I’m attending DDD East Anglia at the end of the month. I thought I’d create an Android scheduling application, so that conference attendees can view a list of sessions and store which ones they’d like to go to. Although in my day job I develop an Android charting library, I have no experience pushing an actual application out into the world through Google Play. This gives me the perfect opportunity to remedy this!

Using the ADT version of Eclipse, I created a new Android Application Project. As part of the initial project setup wizard, you have the option of adding a custom icon. I took the image of King’s College Chapel from the DDD East Anglia logo and increased the brightness in Paint.NET until it was all white. I then imported this into the wizard, on one of the stock backgrounds. You can customise the colour of your background, too.

DDD East Anglia launcher logo

The Action Bar

Android applications from Honeycomb-onwards come with an ActionBar. This is a strip at the top of an application displaying the logo and title. I want the main application screen to have three tabs:

  • The schedule, containing the user’s selected sessions.
  • A twitter feed displaying the #dddea and #DDDEastAnglia hashtags.
  • General information about the venue, such as location and organiser contact details.

The Action Bar is perfect for this – tabs are displayed within the ActionBar if there is room, such as on a 7” or 10” device. When there is no room, the tabs move down onto the next line. This behaviour happens out of the box – no complex configuration required!

ADT also has a pre-configured template to create an Activity with three fixed Action Bar tabs. For now, I auto-generated me up a main activity. The default layout displays the tab number on each tab. That’s good enough until I actually have data to display.

I’d like to target as many devices as consistently as possible. Developers frequently complain about Android being a fragmented platform that is cumbersome to develop for. As I recently mentioned at my “Android Strokes for iOS Folks” talk, the framework actually helps you out quite a lot. But not with the Action Bar. Or at least, not yet. Google announced that the Android Support Library, which contais lots of helper classes for backporting new framework features to older platforms, will soon include a backwards-compatible Action Bar. As that’s not released publicly yet, I’ll be using an open-source version – ActionBarSherlock.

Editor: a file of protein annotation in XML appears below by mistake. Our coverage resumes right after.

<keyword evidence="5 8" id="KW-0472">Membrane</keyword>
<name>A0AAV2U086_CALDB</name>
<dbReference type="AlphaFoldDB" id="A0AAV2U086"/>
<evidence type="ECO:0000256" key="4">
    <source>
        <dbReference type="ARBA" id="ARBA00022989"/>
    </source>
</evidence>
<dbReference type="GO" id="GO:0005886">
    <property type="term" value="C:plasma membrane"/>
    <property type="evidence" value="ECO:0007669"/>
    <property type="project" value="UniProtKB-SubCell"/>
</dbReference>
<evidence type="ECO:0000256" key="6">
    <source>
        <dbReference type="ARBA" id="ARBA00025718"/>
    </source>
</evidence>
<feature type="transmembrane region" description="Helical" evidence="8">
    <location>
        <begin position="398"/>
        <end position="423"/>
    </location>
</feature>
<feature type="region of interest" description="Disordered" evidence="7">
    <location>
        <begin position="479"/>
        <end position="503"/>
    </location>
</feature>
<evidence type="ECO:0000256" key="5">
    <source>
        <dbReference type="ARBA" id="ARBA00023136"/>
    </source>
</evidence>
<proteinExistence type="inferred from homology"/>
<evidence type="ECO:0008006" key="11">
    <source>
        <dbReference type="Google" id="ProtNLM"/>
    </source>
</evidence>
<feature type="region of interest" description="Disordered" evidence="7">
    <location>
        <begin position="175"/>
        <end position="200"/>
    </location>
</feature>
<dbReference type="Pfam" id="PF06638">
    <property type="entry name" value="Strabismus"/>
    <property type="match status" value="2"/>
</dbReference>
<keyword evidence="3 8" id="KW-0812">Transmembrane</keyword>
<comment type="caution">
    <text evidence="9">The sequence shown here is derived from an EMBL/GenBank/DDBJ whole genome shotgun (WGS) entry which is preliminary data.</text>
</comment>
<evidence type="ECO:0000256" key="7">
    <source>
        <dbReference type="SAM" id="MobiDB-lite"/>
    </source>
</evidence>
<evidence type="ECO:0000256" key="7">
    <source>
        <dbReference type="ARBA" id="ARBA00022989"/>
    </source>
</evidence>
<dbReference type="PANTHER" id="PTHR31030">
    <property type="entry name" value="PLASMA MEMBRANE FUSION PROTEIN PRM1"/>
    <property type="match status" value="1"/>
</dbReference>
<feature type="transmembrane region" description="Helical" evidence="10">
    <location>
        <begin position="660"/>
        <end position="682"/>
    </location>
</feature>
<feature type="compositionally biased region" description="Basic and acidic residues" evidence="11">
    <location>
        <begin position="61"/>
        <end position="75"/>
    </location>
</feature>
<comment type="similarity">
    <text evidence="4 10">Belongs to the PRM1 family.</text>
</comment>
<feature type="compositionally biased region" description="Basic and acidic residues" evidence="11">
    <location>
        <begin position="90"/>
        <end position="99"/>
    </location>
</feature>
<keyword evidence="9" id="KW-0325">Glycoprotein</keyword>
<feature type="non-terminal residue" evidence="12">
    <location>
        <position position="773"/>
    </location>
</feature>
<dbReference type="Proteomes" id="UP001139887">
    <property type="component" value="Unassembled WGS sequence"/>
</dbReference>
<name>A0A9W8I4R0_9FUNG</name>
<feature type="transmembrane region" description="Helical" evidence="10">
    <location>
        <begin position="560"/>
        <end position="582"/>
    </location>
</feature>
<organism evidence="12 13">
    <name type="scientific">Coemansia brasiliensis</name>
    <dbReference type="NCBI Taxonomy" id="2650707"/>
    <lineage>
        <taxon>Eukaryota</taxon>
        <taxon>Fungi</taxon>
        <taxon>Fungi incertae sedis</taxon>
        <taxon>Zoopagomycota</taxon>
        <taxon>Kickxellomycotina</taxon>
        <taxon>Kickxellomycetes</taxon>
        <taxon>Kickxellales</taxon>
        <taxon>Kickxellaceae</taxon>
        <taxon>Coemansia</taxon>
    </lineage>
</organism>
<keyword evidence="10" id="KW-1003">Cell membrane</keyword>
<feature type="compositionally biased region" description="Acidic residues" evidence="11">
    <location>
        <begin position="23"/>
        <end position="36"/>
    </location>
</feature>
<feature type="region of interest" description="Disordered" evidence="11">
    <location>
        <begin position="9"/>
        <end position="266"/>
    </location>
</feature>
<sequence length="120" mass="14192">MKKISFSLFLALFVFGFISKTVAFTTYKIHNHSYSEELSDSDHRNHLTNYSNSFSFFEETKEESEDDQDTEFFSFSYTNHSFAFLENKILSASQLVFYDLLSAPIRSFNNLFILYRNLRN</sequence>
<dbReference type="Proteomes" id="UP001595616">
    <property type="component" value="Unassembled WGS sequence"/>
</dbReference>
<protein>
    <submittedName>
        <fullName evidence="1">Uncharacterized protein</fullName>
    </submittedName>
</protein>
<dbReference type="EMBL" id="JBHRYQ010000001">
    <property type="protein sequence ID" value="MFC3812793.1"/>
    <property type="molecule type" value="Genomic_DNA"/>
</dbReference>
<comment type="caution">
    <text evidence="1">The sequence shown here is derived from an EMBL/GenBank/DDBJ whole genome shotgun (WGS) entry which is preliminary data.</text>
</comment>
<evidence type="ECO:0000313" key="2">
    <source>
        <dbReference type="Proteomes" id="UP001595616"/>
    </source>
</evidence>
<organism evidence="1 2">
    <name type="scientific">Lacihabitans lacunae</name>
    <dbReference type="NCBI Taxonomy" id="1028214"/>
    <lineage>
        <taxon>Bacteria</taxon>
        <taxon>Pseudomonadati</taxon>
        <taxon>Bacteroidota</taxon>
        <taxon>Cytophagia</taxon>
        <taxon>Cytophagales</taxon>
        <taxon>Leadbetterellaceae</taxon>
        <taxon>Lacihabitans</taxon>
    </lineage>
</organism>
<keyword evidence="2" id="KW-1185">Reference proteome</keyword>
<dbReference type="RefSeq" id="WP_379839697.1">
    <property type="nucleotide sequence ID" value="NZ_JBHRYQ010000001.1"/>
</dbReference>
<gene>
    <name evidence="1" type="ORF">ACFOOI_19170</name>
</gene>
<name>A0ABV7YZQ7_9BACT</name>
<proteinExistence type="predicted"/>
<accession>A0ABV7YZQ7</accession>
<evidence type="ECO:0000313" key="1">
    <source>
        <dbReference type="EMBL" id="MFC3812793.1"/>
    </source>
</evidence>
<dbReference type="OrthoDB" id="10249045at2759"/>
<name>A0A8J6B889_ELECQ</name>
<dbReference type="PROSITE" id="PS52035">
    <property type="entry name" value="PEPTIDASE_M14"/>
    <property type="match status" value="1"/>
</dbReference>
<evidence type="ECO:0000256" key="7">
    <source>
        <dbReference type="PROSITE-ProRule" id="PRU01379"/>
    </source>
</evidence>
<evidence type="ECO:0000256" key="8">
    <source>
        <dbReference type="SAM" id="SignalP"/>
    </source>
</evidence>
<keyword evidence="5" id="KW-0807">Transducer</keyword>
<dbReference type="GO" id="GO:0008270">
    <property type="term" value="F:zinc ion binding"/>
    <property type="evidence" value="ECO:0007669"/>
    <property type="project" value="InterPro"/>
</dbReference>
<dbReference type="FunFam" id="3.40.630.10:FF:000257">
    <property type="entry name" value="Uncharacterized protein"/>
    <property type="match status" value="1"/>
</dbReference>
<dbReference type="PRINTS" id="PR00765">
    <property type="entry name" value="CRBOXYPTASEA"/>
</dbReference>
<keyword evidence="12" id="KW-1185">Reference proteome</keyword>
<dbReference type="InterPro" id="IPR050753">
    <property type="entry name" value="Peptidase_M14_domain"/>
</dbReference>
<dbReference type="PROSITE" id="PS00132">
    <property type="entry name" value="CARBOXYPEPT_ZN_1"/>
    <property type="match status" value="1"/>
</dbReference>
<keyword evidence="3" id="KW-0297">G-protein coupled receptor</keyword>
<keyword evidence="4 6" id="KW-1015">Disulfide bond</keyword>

Including ActionBarSherlock is as simple as downloading the source, and importing it into Eclipse as an Android Library Project. Next, you specify in your project’s properties to use ActionBarSherlock as a library project.

ADT generates multiple different styles.xml files for you, to ensure that the base theme for your app is consistent with the underlying framework version. ActionBarSherlock can remove all of this boilerplate, as it provides a custom implementation of styling for later platforms, so you can delete all those styles and replace it with:

<style name="Theme.Dddeastanglia" parent="@style/Theme.Sherlock.Light">
    <item name="android:actionBarStyle">@style/ActionBar.Solid.Dddeastanglia</item>
    <item name="actionBarStyle">@style/ActionBar.Solid.Dddeastanglia</item>

<style name="ActionBar.Solid.Dddeastanglia" parent="@style/Widget.Sherlock.Light.ActionBar.Solid">


You need to point your manifest to use this theme:


Styling the Action Bar